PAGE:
"Once we've perfected everything, our ultimate goal will be highways," he said.

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SteveToo wrote:
More tax dollars down the drain.
on July 10,2014 | 10:22PM
wondermn1 wrote:
Actually this is a great idea and 4 years ago we sent the videos and information to the Honolulu City Council and govenors office as the company wanted to use Maui as a test island to solar panel the roads and connect all houses through their driveways. Crosswalks and other warnings info are placed into the roadway vie LED's and excess electric is stored for rainy months. The glass is harder than pavement and has a 100 year life expectancy
on July 12,2014 | 03:07AM
sailfish1 wrote:
During the daytime the parking lots and streets and freeways are filled with cars which will be blocking the sunlight. The panels are also probably going to cost a lot more than the panels on a rooftop.
on July 10,2014 | 10:48PM
cojef wrote:
Reasonable post, plus depends on what or where the roadways are located. Extreme weather conditions, weight of vehicles and many other conditions have to be considered to overcome before it can be considered a viable option. EPA excesses in funding fly by night organizations have cost taxpayers mucho dinero.
on July 11,2014 | 07:08AM
HanabataDays wrote:
The problem with using this on a wide scale (highways) is that the electricity needs to be collected and hooked into the grid. That infrastructure's gonna be expensive too -- and way more so if they need to store some of the energy for nighttime peak use. But perhaps they, or something similar could be used as primary roofing material if it's not too heavy. Roof and solar all in one panel. Are these cells efficient enough for that? The article doesn't address efficiency or output.
on July 11,2014 | 01:40AM
TTPwr wrote:
The thing about research is that it isn't about what is possible or economical today, but what tomorrow will look like. Remember how much flat screen TVs used to cost? This idea may never amount to much, but don't forsake a small investment in an idea because it won't pay off immediately. Everything "tech" gets better and cheaper as time goes by.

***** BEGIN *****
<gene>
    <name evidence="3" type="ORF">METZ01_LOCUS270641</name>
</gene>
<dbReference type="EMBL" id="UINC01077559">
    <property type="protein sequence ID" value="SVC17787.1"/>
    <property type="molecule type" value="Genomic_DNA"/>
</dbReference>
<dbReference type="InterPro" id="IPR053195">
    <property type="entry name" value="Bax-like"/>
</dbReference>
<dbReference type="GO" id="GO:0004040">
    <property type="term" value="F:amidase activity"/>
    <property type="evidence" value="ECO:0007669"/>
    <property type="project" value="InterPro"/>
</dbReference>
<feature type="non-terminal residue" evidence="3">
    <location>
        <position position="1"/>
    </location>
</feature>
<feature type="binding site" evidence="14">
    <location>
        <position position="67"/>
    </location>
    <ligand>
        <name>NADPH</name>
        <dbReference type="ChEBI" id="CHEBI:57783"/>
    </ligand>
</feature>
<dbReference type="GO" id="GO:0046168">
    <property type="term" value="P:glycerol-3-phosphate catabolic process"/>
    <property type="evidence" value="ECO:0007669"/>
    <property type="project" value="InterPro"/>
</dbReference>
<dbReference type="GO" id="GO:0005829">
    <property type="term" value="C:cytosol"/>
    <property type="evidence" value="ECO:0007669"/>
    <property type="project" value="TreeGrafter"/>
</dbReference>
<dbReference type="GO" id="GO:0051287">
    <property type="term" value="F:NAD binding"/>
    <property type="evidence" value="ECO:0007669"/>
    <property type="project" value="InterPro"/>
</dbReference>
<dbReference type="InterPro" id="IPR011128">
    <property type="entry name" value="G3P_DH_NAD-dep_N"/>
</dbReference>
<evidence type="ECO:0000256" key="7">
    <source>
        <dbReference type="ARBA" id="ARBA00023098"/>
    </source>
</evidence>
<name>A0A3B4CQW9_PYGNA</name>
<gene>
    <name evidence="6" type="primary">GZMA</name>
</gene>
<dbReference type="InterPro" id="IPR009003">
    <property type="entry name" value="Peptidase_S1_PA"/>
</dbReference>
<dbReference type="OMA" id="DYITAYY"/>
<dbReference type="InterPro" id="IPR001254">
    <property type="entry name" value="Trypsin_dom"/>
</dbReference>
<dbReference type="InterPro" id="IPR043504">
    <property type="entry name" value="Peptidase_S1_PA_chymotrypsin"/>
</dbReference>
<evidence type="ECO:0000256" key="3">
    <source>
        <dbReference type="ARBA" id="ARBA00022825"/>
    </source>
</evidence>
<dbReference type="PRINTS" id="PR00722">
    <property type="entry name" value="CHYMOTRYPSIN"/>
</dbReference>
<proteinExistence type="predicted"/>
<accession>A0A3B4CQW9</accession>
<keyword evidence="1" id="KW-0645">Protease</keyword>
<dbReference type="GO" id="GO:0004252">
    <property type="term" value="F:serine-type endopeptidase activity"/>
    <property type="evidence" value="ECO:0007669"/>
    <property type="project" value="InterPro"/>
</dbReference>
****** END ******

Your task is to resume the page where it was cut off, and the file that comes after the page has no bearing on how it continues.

on July 11,2014 | 04:21AM
DowntownGreen wrote:
Well said. EVERY new technology or idea brings out the swarms of naysayers. Fortunately, the dissemination of these ideas can also spark innovation in the folks whose inclination is to think further about it and add to the conversation.
on July 11,2014 | 07:49AM
KaneoheSJ wrote:
Great story. Although it may not necessarily come to fruition on a grand scale in the near future, technology has been growing at an escalating rate. Solutions regarding power storage etc. may not come right away but it may come eventually. This kind of innovation to start the conversation is a good first step to finding real solutions to problems and may help to solve other problems such as pollution. Of course, as with other ventures, it will come with a great cost. And many might be turned off but the huge tax expenditures for such undertakings. Right now, it is still in its infancy but I do hope that it leads to other great innovations.
on July 11,2014 | 09:04AM
Hotel wrote:
The only efficient way to store electricity is reverse hydroelectric power. Excess power is used to pump water uphill where the water is stored. The water can then be released downhill to generate power. The new Panama Canal, and a canal in Germany use a form of hydro power to move water through locks by recycling the water up and down.
on July 11,2014 | 09:41AM
Jonas wrote:
I think this is a great idea, although much needs to be considered in practical application. I enjoy reading about visionaries.
on July 11,2014 | 11:01AM